Edgar Jenkins is Emeritus Professor at the School of Education of the University of Leeds
The history of the schooling of the three basic sciences is different. Chemistry and physics began to find a place in a few public and grammar schools in the mid-nineteenth century after a generation of opposition from classicists. Had the ‘battle’ been won in the 1830s or 1840s, it is geology that would have secured a place in such schools as then existed.
The form and content of school physics and chemistry were shaped by the then form and content of the disciplines themselves. Chemistry was essentially analytical and preparative. Physics as a subject was cobbled together form developments in electricity and magnetism, heat, light and sound, and mechanics and the properties of matter. Biology was rarely taught except to senior pupils intending to study medicine and was little more than a composite of botany and zoology.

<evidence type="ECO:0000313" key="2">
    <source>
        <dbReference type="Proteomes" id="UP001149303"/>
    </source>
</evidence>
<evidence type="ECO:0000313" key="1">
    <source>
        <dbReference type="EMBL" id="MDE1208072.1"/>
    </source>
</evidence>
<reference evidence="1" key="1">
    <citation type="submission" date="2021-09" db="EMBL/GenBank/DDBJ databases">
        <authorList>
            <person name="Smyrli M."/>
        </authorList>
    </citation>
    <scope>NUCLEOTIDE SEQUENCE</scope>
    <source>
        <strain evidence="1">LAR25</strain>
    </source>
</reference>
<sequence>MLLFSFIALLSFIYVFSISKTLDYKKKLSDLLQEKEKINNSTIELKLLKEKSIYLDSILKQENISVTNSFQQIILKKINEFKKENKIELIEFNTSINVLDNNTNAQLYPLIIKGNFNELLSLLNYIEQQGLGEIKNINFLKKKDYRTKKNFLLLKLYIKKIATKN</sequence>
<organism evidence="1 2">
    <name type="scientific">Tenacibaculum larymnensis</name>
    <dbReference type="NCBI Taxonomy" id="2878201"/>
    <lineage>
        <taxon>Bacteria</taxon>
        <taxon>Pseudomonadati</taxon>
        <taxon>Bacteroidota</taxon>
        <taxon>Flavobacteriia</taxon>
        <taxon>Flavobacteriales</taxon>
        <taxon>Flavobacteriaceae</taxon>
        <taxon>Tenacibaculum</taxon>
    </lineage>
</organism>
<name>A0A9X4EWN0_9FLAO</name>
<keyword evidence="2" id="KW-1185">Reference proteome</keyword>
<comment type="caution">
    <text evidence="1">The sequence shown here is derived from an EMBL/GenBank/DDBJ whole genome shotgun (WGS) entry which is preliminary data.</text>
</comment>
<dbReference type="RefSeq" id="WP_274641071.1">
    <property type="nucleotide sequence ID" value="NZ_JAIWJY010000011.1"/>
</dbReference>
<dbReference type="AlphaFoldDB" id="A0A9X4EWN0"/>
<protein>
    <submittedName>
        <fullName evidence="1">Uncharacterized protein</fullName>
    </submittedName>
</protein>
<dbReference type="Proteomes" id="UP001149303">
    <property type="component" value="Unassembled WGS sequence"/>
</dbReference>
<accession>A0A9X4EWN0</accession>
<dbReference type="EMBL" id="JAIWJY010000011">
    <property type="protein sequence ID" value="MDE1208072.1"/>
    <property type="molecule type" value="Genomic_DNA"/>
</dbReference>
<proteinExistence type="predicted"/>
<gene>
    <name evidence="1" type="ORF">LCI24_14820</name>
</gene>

There are many elements to the eventual accommodation, including gender and social class, designing and building teaching laboratories, laboratory work and examinations.
The School Regulations of 1904 and the School Certificate Examinations introduced in 1919 set the pattern that largely prevailed until after the second world war. Major changes came in the 1960s with modernizing of content, ‘new’ approaches to teaching and examining, the advent of comprehensive schooling and science for all and much more!
In sum, the social and political history of school science is fascinating, characterized by unresolved tensions and the search for some kind of Holy Grail!